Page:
Sunday, April 13th, 1890. I drove to meeting in company with my sons David and Lewis and my daughters Hester and Amelia. Elders Wm. Spry and A. H. Cannon addressed the congregation and we had a very good meeting. I drove home and took dinner, and at half past six held meeting with the saints in the 3rd Ward, of which Brother Weiler is the Bishop. My daughters Hester, Amelia and Emily were with me, and my son Abraham also. Brother Jos. E. Taylor was there for the purpose of presenting the local authorities of the Ward. He presented them all and they were unanimously sustained, after which I occupied the time and enjoyed much of the Spirit.
Monday, April 14th, 1890. I had an interview with one of President Young’s wives, Sister [last name redacted], concerning a young man that is living with her by the name of [first and last name redacted]—a dissipated, bad man, whom she has brought up from childhood, but whose conduct has become such that we are appealed to, as Trustees, to have him taken out of the house, which he disgraces by his conduct, he having gone so far as to take a prostitute into his bedroom and slept with her. How many times this has been done we do not know, but once at least, which Sister Young admitted she knew about. She cried a good deal, as she feels very badly for the man; but we told her that there was no course before us but to have him put out of the house.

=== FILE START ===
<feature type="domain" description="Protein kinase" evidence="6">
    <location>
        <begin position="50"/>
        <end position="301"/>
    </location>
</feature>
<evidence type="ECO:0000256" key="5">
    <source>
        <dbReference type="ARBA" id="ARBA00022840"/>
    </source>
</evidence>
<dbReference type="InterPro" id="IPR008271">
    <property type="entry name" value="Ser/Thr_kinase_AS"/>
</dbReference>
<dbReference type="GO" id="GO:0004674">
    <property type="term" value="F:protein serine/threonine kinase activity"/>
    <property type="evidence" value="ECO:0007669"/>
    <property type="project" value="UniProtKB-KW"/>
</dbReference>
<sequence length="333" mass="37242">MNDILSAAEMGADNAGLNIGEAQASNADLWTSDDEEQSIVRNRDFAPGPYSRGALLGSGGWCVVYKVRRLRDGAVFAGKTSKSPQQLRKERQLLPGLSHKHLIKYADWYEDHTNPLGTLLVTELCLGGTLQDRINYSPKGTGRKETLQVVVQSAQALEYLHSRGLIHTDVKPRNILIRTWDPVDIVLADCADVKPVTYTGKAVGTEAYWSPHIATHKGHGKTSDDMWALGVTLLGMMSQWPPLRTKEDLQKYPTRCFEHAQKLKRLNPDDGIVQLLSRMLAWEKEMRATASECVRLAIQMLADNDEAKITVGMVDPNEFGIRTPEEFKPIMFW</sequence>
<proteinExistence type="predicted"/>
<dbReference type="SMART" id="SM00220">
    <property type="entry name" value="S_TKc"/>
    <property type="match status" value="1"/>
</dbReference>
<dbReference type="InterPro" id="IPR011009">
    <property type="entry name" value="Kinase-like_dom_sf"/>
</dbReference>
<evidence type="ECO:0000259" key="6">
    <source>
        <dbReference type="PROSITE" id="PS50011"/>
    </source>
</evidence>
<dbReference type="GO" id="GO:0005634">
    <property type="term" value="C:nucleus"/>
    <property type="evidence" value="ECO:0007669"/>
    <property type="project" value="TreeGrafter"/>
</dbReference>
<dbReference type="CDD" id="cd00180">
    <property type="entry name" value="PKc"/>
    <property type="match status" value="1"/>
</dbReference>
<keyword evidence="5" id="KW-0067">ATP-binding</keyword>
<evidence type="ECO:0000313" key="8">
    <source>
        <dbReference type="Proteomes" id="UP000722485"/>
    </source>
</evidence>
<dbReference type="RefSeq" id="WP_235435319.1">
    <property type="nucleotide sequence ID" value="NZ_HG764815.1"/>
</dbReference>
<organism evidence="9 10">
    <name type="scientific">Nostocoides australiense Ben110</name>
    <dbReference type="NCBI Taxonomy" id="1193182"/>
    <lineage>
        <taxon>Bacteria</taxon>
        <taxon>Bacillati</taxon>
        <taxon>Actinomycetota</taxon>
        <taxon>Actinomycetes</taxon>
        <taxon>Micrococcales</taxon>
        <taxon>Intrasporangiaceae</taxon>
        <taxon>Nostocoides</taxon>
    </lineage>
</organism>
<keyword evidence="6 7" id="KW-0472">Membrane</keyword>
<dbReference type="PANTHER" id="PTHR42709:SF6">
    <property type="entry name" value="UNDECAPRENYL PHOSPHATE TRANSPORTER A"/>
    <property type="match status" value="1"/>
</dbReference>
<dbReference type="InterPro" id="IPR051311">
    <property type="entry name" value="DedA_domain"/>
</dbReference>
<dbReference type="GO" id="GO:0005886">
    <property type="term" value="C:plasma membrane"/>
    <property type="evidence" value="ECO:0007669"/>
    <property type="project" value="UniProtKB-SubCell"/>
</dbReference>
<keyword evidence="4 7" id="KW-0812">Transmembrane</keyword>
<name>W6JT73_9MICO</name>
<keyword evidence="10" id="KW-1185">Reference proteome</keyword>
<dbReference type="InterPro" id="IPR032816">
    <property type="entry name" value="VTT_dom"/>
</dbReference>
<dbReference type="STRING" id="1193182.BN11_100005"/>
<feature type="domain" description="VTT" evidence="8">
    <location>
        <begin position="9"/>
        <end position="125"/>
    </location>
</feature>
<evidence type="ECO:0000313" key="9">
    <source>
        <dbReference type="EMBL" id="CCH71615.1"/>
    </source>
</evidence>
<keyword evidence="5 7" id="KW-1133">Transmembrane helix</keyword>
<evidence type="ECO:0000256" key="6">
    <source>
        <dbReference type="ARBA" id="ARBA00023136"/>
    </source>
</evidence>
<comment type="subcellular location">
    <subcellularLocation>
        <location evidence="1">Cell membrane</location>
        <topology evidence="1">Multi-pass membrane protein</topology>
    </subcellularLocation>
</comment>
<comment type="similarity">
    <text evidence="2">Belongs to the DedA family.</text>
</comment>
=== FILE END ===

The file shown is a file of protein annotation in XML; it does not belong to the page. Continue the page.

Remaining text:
Bishop R. T. Burton came in to bring to our attention propositions which were made to him to buy the notes and mortgage which had been given by Thomas Taylor on the Iron Manufacturing Co’s property to settle up the interest which the Trustee-in-Trust and myself had in that property. I hold $10000. interest in that, having paid the money for it, but I have no evidence of it in my possession, the whole of the notes being drawn in Brother W. B. Preston’s favor, it having been thought by President Taylor and myself safer to have it in that shape, not as a Bishop, but as an individual. I proposed to President Woodruff and the brethren present – there being present, Brothers Brigham Young, R. T. Burton, James Jack and Geo. Reynolds – that I would give $15000. in cash; which would clear up the whole amount. The brethren all thought that this was a very good proposition for the Church and said they would accept it.
Tuesday, April 15th, 1890. Brother C. H. Wilcken, a part of whose family is living on my farm which I bought from Brother C. D. Haun, it being a good place for an “underground” wife to live at, desired to have us visit the farm, and arranged to have a dinner got up for the occasion. President Woodruff and wife, President Jos. F. Smith and wife, Elder Brigham Young and wife, and myself and wife, formed the party. He took Brothers Smith and Young out last night after dark, and my wife Sarah Jane arranged to go in President’s Woodruff carriage with him and his wife, so as to avoid any danger of attack from my enemies. The distance is about 15 miles. The weather was pleasant and we had a very enjoyable time. Brother Wilcken furnished a most excellent meal. We returned in the evening. While we were there we had a lengthy interview with Brother Archibald Gardner, who related to us the condition of affairs in Star Valley, Wyoming, where he had spent the winter and had built a saw and grist mill.